I learned a great deal about the strengths and weakness of my writing from this experience and the positives certainly outweigh any possible negatives by about 100 to 1.  Several students seemed to legitimately enjoy the novel and many were able to identify the very themes I wanted to incorporate. No one thought the novel was terrible (though several had trouble with it and were drowning in questions). As an added bonus, I don’t think any of the students thought I was a bad sport about hearing their criticism. After all, I asked them to rip the book to shreds, so THANK YOU to “The Schmidty Committee” for all of your hard work. You guys are great! Should the novel ever get published, I’ll have to put you all on my “acknowledgements” page.

Now go and have a great summer!

25 Students Reading my Draft. Oh, boy.

Teenagers are brutal . . . and I wouldn’t have it any other way.

I asked the 25 students reading the latest draft of my novel to “tear it to shreds” and thereby help me see its flaws so that I might improve it. They finished the first ¼ of the book last week.

While some students were “too nice” and merely gave the opening chapters compliments, many accepted my challenge. Of course, not every criticism was “golden,” but they pointed out areas where the manuscript needs work—identifying confusing elements and suggesting edits—and that’s really all I needed.

Yes: teenagers have helped me. It happens.

While I’m debating what changes to make (and I will make some), I was also pleased that my students are enjoying the book to various degrees. The basic reaction was, “It’s actually pretty good!” though several found it way too confusing. I’m sure a few don’t care for it but kept quiet either to spare my feelings or because they think I’d “get revenge” if they told me they hated it (I wouldn’t, by the way). Even so, for a teenage audience of mostly male readers, I am pleased with the overall reaction.

Thanks, guys! Keep tearing away! You’re doing great! Together, we might get published someday!

Rewriting — An experiment!

This may surprise other writers: Even though I’ve received praise from editors and beta-readers regarding the current draft of my novel, I’ve decided to simply start fresh and rewrite at least the first ½ of my story.

Do I need to do that? Nope. People have enjoyed my first half but agree it could be better. I don’t need to throw it out, just make some changes. A few editors from small presses have told me they would like me to do a rewrite and then resubmit. This would not require throwing away the first 150 pages.

So why am I? Because it’s an interesting challenge and once I started, I was having too much fun to stop.

What have I learned so far? Not only is this an exciting writing exercise/challenge, but I’m finding that the writing in this version is stronger. Maybe I’ve grown as a writer since I originally penned those pages or maybe I have internalized what I want to say so that it comes out with new grace. In any case, the words are flowing and, even when I read back over them a week later, these passages are often better than what I’ve written before!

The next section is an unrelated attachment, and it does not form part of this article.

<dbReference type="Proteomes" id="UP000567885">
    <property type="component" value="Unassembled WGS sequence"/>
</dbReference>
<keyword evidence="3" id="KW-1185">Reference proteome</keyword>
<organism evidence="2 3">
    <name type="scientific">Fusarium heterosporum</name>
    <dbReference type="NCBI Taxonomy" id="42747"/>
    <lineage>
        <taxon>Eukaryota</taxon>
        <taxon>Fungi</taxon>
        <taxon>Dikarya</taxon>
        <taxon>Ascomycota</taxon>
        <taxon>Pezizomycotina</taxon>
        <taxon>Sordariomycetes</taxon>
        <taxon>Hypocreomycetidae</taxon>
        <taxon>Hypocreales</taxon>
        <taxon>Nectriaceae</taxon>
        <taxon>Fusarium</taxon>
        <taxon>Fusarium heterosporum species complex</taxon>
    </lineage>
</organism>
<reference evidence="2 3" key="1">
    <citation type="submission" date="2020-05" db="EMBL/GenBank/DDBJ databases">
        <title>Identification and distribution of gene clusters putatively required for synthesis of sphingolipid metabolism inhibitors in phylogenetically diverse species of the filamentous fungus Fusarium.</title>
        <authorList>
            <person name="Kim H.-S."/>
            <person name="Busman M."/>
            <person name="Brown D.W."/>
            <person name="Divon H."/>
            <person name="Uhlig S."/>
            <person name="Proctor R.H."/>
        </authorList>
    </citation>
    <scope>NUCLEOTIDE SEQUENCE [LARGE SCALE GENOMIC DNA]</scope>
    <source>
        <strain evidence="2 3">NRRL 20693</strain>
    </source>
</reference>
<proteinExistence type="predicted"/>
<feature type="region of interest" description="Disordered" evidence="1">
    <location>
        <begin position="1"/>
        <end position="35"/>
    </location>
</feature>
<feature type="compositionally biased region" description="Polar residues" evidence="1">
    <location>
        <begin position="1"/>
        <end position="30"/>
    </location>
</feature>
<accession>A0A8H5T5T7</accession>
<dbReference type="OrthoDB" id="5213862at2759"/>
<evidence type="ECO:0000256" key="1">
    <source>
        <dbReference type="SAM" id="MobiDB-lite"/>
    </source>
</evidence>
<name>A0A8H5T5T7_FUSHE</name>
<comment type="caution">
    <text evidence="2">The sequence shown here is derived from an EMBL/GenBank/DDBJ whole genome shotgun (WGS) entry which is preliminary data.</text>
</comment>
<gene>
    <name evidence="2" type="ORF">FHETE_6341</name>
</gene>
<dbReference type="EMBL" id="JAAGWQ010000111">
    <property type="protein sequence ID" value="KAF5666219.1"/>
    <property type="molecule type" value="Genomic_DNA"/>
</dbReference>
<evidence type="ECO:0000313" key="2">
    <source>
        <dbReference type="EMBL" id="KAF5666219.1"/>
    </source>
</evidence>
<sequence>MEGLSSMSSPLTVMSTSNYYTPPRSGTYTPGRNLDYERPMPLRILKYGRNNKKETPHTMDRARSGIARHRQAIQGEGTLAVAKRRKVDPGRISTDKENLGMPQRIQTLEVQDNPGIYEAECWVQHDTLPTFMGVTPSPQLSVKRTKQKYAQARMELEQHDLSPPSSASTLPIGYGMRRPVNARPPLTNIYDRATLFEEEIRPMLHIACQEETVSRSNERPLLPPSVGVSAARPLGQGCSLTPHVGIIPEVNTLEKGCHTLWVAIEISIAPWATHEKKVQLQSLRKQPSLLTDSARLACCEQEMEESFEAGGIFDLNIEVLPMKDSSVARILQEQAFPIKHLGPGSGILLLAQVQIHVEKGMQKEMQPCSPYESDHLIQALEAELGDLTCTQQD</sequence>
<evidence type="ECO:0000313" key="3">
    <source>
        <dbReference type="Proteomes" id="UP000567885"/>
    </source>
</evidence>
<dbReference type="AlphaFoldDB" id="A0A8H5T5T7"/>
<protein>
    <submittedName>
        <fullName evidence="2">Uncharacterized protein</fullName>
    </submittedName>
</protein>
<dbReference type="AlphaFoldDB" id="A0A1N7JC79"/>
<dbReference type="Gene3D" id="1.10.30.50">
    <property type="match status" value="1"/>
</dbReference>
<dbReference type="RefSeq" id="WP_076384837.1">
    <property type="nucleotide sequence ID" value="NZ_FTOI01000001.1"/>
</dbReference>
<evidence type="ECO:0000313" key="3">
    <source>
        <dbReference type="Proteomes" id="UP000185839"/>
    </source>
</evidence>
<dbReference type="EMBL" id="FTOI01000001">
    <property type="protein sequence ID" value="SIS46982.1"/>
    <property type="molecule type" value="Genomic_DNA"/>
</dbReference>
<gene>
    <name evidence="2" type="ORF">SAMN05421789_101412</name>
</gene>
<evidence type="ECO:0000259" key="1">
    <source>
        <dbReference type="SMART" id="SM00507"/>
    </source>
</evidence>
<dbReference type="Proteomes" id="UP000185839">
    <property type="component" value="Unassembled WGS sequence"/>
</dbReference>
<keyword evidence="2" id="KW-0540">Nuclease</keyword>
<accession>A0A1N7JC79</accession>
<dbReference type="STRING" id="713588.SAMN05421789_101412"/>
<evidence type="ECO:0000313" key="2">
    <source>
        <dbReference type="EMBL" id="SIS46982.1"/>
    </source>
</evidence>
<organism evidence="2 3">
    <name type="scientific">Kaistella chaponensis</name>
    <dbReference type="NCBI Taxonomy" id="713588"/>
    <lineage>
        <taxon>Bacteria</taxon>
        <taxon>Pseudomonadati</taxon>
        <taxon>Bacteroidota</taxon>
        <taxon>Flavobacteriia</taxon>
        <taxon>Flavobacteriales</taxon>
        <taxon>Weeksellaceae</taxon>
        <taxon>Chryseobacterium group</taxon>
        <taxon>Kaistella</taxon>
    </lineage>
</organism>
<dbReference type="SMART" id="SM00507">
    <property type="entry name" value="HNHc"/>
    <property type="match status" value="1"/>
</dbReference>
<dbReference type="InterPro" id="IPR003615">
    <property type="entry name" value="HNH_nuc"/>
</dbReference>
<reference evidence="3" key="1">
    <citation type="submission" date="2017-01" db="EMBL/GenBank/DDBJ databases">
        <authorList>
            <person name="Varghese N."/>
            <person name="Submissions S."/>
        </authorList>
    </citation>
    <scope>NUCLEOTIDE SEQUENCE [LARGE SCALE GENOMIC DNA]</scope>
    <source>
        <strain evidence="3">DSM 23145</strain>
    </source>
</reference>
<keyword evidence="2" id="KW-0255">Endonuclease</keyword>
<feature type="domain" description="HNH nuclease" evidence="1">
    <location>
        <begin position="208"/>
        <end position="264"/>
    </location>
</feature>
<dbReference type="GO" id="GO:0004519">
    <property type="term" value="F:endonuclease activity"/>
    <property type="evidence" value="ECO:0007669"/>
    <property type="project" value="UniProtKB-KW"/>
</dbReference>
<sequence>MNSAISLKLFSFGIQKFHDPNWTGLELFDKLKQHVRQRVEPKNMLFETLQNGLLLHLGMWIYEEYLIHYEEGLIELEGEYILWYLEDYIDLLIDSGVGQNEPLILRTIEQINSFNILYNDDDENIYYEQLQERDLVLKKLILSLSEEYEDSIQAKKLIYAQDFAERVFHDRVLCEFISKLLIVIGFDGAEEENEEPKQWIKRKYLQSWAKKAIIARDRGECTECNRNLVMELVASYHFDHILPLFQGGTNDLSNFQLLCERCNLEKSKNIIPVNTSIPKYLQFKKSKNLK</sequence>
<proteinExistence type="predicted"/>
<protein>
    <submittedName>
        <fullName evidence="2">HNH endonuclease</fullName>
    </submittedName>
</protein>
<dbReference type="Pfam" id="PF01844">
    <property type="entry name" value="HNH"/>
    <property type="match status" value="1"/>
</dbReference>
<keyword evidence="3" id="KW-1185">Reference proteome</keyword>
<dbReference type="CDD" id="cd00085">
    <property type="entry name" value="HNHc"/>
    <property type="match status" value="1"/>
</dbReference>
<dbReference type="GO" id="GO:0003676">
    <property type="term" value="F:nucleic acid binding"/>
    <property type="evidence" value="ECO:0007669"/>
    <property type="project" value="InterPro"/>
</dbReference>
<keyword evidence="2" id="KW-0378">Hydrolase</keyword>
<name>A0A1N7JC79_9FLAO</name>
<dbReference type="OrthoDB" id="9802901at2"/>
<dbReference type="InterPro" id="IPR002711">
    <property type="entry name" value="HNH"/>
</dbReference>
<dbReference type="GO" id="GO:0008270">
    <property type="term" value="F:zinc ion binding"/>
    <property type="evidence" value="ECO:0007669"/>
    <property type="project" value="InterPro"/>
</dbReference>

Try this for yourself! You will be surprised and pleased!

My self-imposed rules:

  1. Though I am following a similar outline as my original, I cannot “copy and paste” from any of my previous drafts—everything has to be written as if for the first time.
  2. I must make at least one significant change to each chapter or scene.

The overall plot is not changing—it is still the same story with the same premise, character arcs, themes, etc. The individual scenes are significantly different, however, so the story will seem entirely new. Forcing myself to change things I loved in my previous draft is exciting! I’ve discovered what I’ve heard filmmakers claim for years: that restrictions and limitations only increase creativity. For example, ever since I first got the idea for my story, I’ve had a clear vision for the scene in which King Arthur pops up in modern day. Despite all my drafts, that one incident has remained fairly constant. Now I’ve reimagined how he might appear. I forced myself to do something different. And you know what? I think I like my alternate better!

So what can I do with the results? Simple. I’ll have two distinct versions of (at least) the first ½ of my novel. These versions will share many structural similarities (still writing many of the same scenes, with similar action and conversations), but the sentence to sentence similarities will be virtually non-existent. In the end, I’ll be able to “cherry pick” the best scenes, in some cases the best sentences or descriptive details, and then make a cohesive 3rd version that is the best of both and that still leads to a satisfying ending.

Is that possible? Yeah. I think so. And even if it doesn’t work out, I’m having a lot of fun re-imagining my scenes. Wish me luck and give it a try! Let me know what you think of your results!